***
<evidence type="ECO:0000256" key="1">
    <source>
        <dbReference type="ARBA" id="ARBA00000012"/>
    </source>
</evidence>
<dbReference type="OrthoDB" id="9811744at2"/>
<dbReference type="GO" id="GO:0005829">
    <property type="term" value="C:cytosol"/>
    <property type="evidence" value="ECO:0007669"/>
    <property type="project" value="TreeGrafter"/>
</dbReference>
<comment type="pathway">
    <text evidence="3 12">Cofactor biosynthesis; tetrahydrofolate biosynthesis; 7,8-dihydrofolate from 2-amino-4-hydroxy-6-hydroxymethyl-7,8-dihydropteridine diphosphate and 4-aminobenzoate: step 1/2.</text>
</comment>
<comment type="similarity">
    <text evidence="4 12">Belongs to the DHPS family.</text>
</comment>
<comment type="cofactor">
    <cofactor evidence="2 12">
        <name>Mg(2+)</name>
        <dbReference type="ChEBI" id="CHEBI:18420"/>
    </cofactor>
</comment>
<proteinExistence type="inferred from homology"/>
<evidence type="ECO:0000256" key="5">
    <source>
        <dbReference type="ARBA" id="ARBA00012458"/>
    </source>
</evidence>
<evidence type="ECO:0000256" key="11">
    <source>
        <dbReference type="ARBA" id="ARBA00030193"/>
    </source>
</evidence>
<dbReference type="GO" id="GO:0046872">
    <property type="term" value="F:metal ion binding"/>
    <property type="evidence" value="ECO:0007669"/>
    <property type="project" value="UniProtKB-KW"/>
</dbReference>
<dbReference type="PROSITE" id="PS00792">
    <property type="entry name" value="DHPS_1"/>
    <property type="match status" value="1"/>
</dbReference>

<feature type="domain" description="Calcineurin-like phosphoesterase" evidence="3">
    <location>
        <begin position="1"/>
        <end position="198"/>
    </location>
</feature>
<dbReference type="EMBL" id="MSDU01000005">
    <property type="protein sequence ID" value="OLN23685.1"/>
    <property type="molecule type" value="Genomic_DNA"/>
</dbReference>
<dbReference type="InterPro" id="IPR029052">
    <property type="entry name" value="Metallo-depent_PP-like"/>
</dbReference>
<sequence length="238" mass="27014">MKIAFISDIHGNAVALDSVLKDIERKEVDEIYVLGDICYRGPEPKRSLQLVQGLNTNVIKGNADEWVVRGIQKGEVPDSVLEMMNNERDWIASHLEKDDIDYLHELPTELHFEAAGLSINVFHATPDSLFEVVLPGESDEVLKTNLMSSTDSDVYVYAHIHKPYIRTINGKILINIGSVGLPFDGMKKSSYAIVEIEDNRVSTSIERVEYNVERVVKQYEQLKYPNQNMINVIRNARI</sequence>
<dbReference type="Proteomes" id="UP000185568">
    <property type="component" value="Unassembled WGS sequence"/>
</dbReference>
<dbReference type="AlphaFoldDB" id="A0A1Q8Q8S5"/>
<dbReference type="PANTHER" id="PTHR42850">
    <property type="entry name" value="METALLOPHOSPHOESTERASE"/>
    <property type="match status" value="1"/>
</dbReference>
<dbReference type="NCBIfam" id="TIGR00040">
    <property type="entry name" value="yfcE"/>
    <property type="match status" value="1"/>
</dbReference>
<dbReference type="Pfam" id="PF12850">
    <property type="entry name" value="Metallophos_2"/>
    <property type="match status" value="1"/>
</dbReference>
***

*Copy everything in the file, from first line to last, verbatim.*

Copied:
<evidence type="ECO:0000256" key="1">
    <source>
        <dbReference type="ARBA" id="ARBA00000012"/>
    </source>
</evidence>
<dbReference type="OrthoDB" id="9811744at2"/>
<dbReference type="GO" id="GO:0005829">
    <property type="term" value="C:cytosol"/>
    <property type="evidence" value="ECO:0007669"/>
    <property type="project" value="TreeGrafter"/>
</dbReference>
<comment type="pathway">
    <text evidence="3 12">Cofactor biosynthesis; tetrahydrofolate biosynthesis; 7,8-dihydrofolate from 2-amino-4-hydroxy-6-hydroxymethyl-7,8-dihydropteridine diphosphate and 4-aminobenzoate: step 1/2.</text>
</comment>
<comment type="similarity">
    <text evidence="4 12">Belongs to the DHPS family.</text>
</comment>
<comment type="cofactor">
    <cofactor evidence="2 12">
        <name>Mg(2+)</name>
        <dbReference type="ChEBI" id="CHEBI:18420"/>
    </cofactor>
</comment>
<proteinExistence type="inferred from homology"/>
<evidence type="ECO:0000256" key="5">
    <source>
        <dbReference type="ARBA" id="ARBA00012458"/>
    </source>
</evidence>
<evidence type="ECO:0000256" key="11">
    <source>
        <dbReference type="ARBA" id="ARBA00030193"/>
    </source>
</evidence>
<dbReference type="GO" id="GO:0046872">
    <property type="term" value="F:metal ion binding"/>
    <property type="evidence" value="ECO:0007669"/>
    <property type="project" value="UniProtKB-KW"/>
</dbReference>
<dbReference type="PROSITE" id="PS00792">
    <property type="entry name" value="DHPS_1"/>
    <property type="match status" value="1"/>
</dbReference>

<feature type="domain" description="Calcineurin-like phosphoesterase" evidence="3">
    <location>
        <begin position="1"/>
        <end position="198"/>
    </location>
</feature>
<dbReference type="EMBL" id="MSDU01000005">
    <property type="protein sequence ID" value="OLN23685.1"/>
    <property type="molecule type" value="Genomic_DNA"/>
</dbReference>
<dbReference type="InterPro" id="IPR029052">
    <property type="entry name" value="Metallo-depent_PP-like"/>
</dbReference>
<sequence length="238" mass="27014">MKIAFISDIHGNAVALDSVLKDIERKEVDEIYVLGDICYRGPEPKRSLQLVQGLNTNVIKGNADEWVVRGIQKGEVPDSVLEMMNNERDWIASHLEKDDIDYLHELPTELHFEAAGLSINVFHATPDSLFEVVLPGESDEVLKTNLMSSTDSDVYVYAHIHKPYIRTINGKILINIGSVGLPFDGMKKSSYAIVEIEDNRVSTSIERVEYNVERVVKQYEQLKYPNQNMINVIRNARI</sequence>
<dbReference type="Proteomes" id="UP000185568">
    <property type="component" value="Unassembled WGS sequence"/>
</dbReference>
<dbReference type="AlphaFoldDB" id="A0A1Q8Q8S5"/>
<dbReference type="PANTHER" id="PTHR42850">
    <property type="entry name" value="METALLOPHOSPHOESTERASE"/>
    <property type="match status" value="1"/>
</dbReference>
<dbReference type="NCBIfam" id="TIGR00040">
    <property type="entry name" value="yfcE"/>
    <property type="match status" value="1"/>
</dbReference>
<dbReference type="Pfam" id="PF12850">
    <property type="entry name" value="Metallophos_2"/>
    <property type="match status" value="1"/>
</dbReference>